Printed letters, February 14, 2013
Do not be fooled by the Grand Junction City Council’s slick wording of Measure B. It is not about giving you $4 back or prioritizing future city projects.
Measure B is another money grab by the council for hundreds of millions of dollars. The council should follow TABOR Amendment guidelines. Let us vote on each project. The council should not seek blanket approval to keep our TABOR money. And it should not use certificates of participation to do whatever it pleases, as it did on the Public Safety Building, costing $32.7 million. Bond measures to construct the building were twice voted down by Grand Junction citizens.
What’s more, every council member violated Colorado State Statutes defining acceptable methods of providing public notice when publishing the Jan. 11 retreat agenda, void of the actual topics discussed: tax increases on developers, avoiding TABOR refunds, indebting taxpayers, airport, Brady Trucking, Matchett property, marijuana outlets and more.
Is it a coincidence that the very next week after this retreat the council voted, with very little public input, to adopt Measure B?
Note to City Council: No more hidden agenda items. Leave TABOR alone. And, take on no more debt with certificates of participation after citizens say “No.”
If the council cannot live with answers from citizens, it should not ask the question.
BLM’s oil shale decisions reflect agency’s arrogance
In his Feb. 5 column, it seemed that even Jim Spehar (who, for the most part, defends the egregious overreaches of the BLM, or thinks it doesn’t go far enough) couldn’t elude the fact that that agency has refused to publish revised regulations for oil shale leasing, which it was supposed to have released May 15.
So, first the BLM removes nearly all of the land containing oil shale from any consideration for development. Then it does not tell anyone what the rules are for operating on the few slivers of land that are left.
This is not objective management of federal lands on the part of the BLM. This is pointed, vindictive persecution of a specific industry. This goes beyond the government merely picking winners and losers. It enters into the territory of the government forcing an industry to fail. The last time I checked, in this country that is the role of the marketplace and the consumer, not the government.
If oil shale is not viable, it won’t be produced. Oil companies will lose some investment money, and that will be the end of it. If it is, then it is a valuable resource that will provide jobs and other economic benefits, as well as energy security for decades. It is not the BLM’s job to make that determination.
The Obama administration happily caved in to a conglomerate of anti-oil environmentalist groups and rewrote the land-use plan to those group’s specifications. Fine, elections have consequences. But the BLM was also duty-bound to publish the rules under which oil shale research and development leasing was to proceed. Its failure to do even that smacks of bureaucratic arrogance.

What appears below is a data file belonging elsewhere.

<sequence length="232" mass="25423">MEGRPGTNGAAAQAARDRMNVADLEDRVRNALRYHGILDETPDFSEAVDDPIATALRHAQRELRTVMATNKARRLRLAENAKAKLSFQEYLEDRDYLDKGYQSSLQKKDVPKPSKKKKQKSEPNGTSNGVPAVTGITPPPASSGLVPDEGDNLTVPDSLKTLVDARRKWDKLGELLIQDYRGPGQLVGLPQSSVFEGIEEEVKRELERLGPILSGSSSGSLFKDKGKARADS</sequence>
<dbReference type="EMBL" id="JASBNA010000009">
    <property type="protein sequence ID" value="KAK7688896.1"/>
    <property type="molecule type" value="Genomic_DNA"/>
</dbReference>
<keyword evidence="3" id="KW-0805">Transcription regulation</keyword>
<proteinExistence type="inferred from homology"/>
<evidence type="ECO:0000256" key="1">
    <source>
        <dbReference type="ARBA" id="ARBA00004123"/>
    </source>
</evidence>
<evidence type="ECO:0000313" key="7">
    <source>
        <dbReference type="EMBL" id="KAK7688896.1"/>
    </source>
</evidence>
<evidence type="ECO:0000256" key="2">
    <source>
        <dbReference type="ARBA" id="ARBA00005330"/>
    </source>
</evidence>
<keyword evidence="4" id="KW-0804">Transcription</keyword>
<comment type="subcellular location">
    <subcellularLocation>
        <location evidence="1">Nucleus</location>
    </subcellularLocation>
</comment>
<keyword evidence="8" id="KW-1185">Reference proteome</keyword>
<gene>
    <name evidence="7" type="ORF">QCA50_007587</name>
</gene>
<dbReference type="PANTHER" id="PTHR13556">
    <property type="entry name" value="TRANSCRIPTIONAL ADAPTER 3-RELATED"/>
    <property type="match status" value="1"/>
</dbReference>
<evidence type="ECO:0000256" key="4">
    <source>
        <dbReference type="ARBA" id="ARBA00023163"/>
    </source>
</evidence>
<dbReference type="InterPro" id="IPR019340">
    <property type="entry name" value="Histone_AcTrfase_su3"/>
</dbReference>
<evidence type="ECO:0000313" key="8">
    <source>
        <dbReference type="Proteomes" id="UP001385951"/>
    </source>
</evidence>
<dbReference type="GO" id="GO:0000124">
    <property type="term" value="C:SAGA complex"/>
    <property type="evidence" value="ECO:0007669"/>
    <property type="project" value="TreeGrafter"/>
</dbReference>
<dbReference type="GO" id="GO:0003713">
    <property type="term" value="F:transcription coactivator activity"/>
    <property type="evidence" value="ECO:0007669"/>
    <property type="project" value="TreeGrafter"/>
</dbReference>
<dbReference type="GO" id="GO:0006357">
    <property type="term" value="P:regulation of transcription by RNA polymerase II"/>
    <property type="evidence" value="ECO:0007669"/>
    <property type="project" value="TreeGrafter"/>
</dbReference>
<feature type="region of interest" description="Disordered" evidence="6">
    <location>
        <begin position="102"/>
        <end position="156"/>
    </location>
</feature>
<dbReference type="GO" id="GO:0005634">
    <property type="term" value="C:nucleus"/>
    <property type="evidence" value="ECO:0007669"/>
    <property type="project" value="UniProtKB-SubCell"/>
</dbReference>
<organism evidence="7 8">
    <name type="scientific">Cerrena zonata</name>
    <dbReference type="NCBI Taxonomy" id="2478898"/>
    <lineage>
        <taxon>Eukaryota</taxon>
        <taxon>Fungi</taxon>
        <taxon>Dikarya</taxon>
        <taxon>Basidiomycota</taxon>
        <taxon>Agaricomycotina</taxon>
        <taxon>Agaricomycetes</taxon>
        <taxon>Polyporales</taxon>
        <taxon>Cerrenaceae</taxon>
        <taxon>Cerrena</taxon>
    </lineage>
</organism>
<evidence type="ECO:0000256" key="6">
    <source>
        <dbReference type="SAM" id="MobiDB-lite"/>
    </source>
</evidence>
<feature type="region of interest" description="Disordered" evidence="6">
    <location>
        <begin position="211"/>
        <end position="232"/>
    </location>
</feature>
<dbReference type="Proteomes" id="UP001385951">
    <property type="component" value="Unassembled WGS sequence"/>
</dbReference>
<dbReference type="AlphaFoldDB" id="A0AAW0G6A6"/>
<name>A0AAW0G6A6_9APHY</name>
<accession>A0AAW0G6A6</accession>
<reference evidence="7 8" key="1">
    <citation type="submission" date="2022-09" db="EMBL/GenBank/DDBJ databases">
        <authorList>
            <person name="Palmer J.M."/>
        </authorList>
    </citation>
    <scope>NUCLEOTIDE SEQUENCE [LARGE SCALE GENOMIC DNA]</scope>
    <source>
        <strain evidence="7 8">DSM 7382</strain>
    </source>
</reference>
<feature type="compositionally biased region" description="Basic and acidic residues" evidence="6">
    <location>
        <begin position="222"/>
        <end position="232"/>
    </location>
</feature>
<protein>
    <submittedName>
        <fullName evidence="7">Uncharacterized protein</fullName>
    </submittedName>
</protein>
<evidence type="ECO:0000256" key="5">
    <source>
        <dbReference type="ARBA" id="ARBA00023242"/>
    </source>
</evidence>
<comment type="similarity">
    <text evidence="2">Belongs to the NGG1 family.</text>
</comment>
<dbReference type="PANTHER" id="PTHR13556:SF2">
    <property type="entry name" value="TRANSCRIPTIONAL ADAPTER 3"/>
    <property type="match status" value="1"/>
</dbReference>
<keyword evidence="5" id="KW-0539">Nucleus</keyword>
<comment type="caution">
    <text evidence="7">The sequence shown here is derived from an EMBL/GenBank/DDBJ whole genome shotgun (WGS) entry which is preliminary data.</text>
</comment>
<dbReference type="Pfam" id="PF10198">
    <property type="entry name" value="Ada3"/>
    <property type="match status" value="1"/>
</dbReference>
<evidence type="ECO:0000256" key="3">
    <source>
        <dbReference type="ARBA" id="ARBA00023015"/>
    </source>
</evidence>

If even Spehar realizes this is not right, you know something is very wrong.
BLM draft management plan shows responsible stewardship
I found two things hard to believe Feb. 1 when I read The Daily Sentinel. First, all you found to lead with was some guy complaining about the BLM information meeting and, second, the guy you featured didn’t know squat about that which he was discussing. Where was the balance?
Why not a feature on what really occurred and facts thereof? On the first item, there are so many, many better news items to lead with that your choice caused me no end of wonder, shock and awe. I mean, it was bewilderingly inept, amateurish and just flat-out bad.
As to the second part, the Harley-Davidson dude seemingly has been inhaling too many exhaust fumes. If he attended the meeting, he wasn’t there seeking objective information.
I went to the meeting, carefully viewed the displays, discussed several of them at length with well-informed BLM folks in attendance and came away very pleased with the BLM’s intelligent, professional, sensitive concern for the ecological, social, economic and, yes, political issues surrounding its current stewardship of our area’s public lands.
I no longer am able to ride my dirt bike, and I no longer have an ATV, snowmobile or Jeep or any other means of accessing the inaccessible, so alluring to us who enjoy the paradise of our area. So, I don’t really have a dog in this fight.
I’m as close, however, to a native old-timer here as you’re likely to run across, and I’ve left my footprints and tire tracks all over our deserts and mountains and canyons for more than 60 years. I have always supported both access to and preservation of our uncluttered lands.
I see nothing wrong with the BLM closing approximately 8 percent of dead-end roads to conduct its necessary studies and evaluations. Dead-end roads. 8 percent. Huge impact on our economy, right?
Wrong. I believe responsible users of the land will not be inconvenienced, nor will our economy suffer from the BLM’s going about the serious business for which we pay it so modestly.
Come on, Sentinel! The front page is for informative, important matters, not a forum for nonsense.